Heaven & Mountain Mecca!
Are your halls decked?
Are your bells jingling? Oh yes, Xmas, and all that comes with it, (good and
bad) is upon us. Prez and I usually have the luxury of hiding out in some
foreign country to escape the craziness but this year – for only the second
time in nine Xmas’s together– will be spent in Canuck Land.
This is a weird time of
year for me; fond memories of a traditional family celebration contrast with
the over-commercialized, debt-inducing juggernaut the holiday has become. Part
of me wants to sing carols and decorate a tree, a much larger part of me would
be happy to hide beneath the covers until January 2nd. Merry Xmas or
My feeling of yuletide
split personality disorder isn’t helped by the daily buffet of suffering I
watch, read, or hear about on the news. It is hard to reconcile stuffing myself
with, well, stuffing, and overdoing,
well, everything, when I see far too many out there with, well, nothing.
Overwhelmed as I am, I’ve decided to do something about it this coming year –
more on that later.
For now, let me tell you
about an incident that occurred today…
Baker Street is the hub
and heart of Nelson. At first glance, it is no more than any other trendy
little town filled with shops and restaurants, but look up, look around, and
you’ll see more. Many of the buildings that line Baker St. were built in the
late 1800’s or early 1900’s; the architecture is stunning, the sense of history
tangible. Look higher still and you will see the many peaks that wrap
themselves around the town like a mother’s loving arms. Notice the buskers –
some even braving the winter chill – who are admired instead of scorned, read
the store hours and see how many still close on Sunday (life more important than
money? Crazy), and laugh at the “no moose” or “no pigs” signs spray painted as
a spoof of the city’s “no dogs on Baker St.” bylaw. Look closely and you will
see the oxygen that keeps the heart of the city pumping.
At Xmas, however, Baker
St. is a zoo. Did I mention that part?
I drove downtown today to
finish off a few errands and found myself mired in Xmas shopping mania. Turning
the truck down a back alley, I thought I’d side-step the grid lock only to
drive headlong into a worse jam. Backing out was impossible as another car had
pulled in behind me; I was stuck. As minutes (hours?) ticked by, I felt that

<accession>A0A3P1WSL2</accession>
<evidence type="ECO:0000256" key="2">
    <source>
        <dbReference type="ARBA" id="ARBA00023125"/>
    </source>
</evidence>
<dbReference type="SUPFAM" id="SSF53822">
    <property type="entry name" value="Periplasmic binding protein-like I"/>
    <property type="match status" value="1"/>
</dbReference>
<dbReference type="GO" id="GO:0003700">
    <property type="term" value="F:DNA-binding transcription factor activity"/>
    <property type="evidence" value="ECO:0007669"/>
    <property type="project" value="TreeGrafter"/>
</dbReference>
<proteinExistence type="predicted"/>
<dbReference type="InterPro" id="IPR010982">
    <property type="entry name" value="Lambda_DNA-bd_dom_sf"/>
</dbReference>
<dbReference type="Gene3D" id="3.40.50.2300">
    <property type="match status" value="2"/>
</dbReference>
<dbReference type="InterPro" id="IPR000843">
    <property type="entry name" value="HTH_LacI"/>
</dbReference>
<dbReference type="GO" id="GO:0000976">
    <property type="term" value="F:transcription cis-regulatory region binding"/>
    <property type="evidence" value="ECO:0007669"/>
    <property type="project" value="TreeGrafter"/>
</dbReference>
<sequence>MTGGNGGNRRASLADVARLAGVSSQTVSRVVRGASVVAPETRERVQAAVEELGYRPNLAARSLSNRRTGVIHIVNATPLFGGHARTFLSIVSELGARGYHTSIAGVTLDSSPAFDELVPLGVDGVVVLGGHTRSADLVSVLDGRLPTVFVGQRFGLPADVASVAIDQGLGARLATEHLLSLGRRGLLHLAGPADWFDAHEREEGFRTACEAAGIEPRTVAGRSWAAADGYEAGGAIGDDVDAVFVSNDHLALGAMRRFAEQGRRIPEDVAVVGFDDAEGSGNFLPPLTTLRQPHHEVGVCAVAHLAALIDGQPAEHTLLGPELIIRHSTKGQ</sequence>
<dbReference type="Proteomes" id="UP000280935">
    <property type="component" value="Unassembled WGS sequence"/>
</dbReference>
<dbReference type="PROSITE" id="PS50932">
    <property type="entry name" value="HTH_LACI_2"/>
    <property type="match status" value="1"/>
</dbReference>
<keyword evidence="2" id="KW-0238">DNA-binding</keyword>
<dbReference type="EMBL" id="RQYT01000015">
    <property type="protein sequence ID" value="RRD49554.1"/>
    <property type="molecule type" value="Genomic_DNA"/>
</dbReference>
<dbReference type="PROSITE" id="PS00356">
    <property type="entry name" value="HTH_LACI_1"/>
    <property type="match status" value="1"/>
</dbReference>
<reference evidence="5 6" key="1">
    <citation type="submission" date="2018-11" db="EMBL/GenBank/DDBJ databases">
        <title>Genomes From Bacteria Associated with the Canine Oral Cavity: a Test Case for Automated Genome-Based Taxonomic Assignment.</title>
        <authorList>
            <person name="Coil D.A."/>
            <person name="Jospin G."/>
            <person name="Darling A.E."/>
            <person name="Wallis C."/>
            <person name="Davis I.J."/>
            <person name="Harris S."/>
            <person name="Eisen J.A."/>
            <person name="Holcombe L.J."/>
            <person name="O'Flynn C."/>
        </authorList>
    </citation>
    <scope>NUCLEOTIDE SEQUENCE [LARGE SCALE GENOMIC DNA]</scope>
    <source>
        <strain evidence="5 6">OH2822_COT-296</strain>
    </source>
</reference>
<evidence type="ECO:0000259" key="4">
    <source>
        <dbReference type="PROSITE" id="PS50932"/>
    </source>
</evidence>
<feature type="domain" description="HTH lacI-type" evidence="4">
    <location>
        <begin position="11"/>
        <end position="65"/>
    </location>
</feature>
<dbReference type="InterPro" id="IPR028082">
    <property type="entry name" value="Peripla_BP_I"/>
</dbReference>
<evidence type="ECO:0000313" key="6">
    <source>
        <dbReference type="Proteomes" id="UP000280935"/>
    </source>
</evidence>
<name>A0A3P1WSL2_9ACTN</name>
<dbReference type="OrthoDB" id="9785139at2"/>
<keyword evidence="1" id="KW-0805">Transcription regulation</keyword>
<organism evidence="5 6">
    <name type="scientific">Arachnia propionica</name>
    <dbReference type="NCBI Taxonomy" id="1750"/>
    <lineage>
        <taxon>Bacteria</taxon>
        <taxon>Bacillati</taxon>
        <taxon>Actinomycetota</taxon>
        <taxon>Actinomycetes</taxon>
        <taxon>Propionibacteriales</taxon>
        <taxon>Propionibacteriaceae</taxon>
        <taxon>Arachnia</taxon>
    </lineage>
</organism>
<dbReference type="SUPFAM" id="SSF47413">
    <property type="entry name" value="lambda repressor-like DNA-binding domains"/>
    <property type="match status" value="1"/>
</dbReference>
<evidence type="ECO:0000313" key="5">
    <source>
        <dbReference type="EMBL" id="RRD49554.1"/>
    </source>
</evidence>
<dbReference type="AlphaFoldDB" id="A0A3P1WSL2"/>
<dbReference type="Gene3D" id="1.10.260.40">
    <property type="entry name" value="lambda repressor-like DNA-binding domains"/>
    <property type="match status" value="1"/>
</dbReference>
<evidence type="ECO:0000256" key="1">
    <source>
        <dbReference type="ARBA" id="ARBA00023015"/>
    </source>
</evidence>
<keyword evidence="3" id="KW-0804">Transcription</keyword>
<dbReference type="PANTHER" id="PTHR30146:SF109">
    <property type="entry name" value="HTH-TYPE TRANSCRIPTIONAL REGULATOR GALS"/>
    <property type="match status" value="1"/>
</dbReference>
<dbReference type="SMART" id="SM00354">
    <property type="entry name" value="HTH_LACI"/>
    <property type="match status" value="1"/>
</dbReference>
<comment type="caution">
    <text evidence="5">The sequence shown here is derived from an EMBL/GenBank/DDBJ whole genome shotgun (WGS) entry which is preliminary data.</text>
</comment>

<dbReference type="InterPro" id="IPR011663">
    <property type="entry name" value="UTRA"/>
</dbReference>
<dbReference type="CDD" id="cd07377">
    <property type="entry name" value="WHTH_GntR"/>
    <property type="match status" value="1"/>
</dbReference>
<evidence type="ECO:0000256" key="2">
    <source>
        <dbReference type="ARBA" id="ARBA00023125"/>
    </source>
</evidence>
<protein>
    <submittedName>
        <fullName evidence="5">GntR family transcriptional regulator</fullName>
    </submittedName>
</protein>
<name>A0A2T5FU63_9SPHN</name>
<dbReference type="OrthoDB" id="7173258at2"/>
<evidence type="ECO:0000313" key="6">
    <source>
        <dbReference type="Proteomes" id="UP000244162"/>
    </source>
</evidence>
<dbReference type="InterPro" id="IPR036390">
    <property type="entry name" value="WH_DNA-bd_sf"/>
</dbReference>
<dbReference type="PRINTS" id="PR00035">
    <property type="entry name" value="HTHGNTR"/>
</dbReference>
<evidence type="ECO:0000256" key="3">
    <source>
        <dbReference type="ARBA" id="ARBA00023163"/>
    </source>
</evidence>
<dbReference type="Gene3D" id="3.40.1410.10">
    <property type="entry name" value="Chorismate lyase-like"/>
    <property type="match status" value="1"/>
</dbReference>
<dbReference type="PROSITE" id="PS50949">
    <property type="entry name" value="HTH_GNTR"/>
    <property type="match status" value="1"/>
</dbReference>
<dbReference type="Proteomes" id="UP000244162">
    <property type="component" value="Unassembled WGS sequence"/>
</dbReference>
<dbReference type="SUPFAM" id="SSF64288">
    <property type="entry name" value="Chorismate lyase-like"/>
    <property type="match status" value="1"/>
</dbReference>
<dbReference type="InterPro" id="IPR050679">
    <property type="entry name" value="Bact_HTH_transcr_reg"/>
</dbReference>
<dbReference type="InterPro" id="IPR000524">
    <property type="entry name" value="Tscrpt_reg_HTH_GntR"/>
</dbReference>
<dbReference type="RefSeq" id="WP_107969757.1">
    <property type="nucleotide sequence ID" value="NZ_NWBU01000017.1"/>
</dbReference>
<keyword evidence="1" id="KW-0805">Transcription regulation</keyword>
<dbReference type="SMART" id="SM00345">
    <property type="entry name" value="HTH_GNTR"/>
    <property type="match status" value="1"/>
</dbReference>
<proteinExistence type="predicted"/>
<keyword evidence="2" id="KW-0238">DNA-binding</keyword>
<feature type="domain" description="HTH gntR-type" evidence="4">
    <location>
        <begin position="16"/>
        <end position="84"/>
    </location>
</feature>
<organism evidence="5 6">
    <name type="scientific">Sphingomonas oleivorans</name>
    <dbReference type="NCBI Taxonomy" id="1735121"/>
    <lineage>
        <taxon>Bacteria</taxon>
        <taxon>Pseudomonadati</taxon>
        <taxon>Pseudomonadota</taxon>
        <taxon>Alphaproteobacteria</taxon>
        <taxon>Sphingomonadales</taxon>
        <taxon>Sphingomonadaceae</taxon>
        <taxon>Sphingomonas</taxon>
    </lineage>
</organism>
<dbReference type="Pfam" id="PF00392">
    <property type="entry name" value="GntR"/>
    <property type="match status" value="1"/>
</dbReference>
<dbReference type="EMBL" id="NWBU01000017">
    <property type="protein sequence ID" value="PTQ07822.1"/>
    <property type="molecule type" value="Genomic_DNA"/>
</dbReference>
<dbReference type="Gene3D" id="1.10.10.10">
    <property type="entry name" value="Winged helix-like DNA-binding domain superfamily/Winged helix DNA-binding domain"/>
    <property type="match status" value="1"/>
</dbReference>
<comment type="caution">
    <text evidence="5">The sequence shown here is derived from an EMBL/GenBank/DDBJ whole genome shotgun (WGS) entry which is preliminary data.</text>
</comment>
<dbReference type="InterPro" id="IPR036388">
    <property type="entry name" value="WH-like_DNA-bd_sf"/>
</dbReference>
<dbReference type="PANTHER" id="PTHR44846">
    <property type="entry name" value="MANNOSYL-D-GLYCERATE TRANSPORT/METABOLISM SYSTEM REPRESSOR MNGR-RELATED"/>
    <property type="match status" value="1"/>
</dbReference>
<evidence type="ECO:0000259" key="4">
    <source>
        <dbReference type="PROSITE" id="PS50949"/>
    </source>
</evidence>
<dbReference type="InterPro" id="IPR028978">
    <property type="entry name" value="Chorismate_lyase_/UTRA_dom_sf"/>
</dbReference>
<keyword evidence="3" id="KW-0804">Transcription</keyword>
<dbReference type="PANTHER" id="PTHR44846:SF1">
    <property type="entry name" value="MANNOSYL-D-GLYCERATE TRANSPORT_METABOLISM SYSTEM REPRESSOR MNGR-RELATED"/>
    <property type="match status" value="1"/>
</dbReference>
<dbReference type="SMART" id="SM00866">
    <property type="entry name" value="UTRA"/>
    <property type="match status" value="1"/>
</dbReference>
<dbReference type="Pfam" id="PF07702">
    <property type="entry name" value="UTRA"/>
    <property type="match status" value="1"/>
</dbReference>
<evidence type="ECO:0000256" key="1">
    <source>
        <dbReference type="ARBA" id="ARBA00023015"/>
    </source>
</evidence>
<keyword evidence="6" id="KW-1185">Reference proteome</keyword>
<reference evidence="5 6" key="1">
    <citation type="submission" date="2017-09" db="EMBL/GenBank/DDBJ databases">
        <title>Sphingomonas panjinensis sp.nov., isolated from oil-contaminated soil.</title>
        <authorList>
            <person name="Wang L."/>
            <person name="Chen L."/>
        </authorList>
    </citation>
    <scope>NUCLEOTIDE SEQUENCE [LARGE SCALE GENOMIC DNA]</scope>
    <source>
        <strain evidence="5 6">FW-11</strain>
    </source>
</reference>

old, city, road rage brewing. The urge to pound on my horn was unbearable. Why
was that stupid van loading and blocking the alley? Why couldn’t the stupid old
lady realize there was enough room to drive around? Why do everyone’s brains
drop out of their head at this time of year? Why? Why?? Why??!! AAAAARRRRGGGGHHH!!!!
Whew. Deep cleansing
I talked myself down from
the edge and began to see how little my anger was helping. Soon the van would
be loaded, the little old lady would drive away, and I would be free. Until
that happened, I could…shift my focus. I looked up and even through the tangle
of power lines I could see those snowy peaks glittering in the afternoon sun.
Beautiful. The alley held beauty of it’s own; the mural of old time Nelsonites
on the back door of the Hume Hotel made me wonder what life was like back then.
On the radio, the CBC was playing “O Holy Night”, my favorite Xmas carol,
performed by a New Orleans band. The horns gave a gritty, southern feel to a
tune that has always seemed majestic, almost ethereal, to me. Lost among all
this wonderful, I almost forgot to pull forward as the alley, at long last,
From madness to gladness
simply by shifting focus. Hmm.
It can work, the focus
thing, not only in a back alley of Baker St. but also on a larger scale. Every
morning, I open up the home page on my computer and see, among the other news
bits, the daily death toll in Iraq. My sadness and frustration over this
horrible situation has grown to the point where I cannot allow myself to so
much as glance at the numbers, let alone read the stories. I’ve spoken out
against the war in Iraq since day one knowing it would be a bloody fiasco, but
there is little comfort or satisfaction to be found in “I told you so’s”. There
is little comfort to be found at all, especially at Xmas time.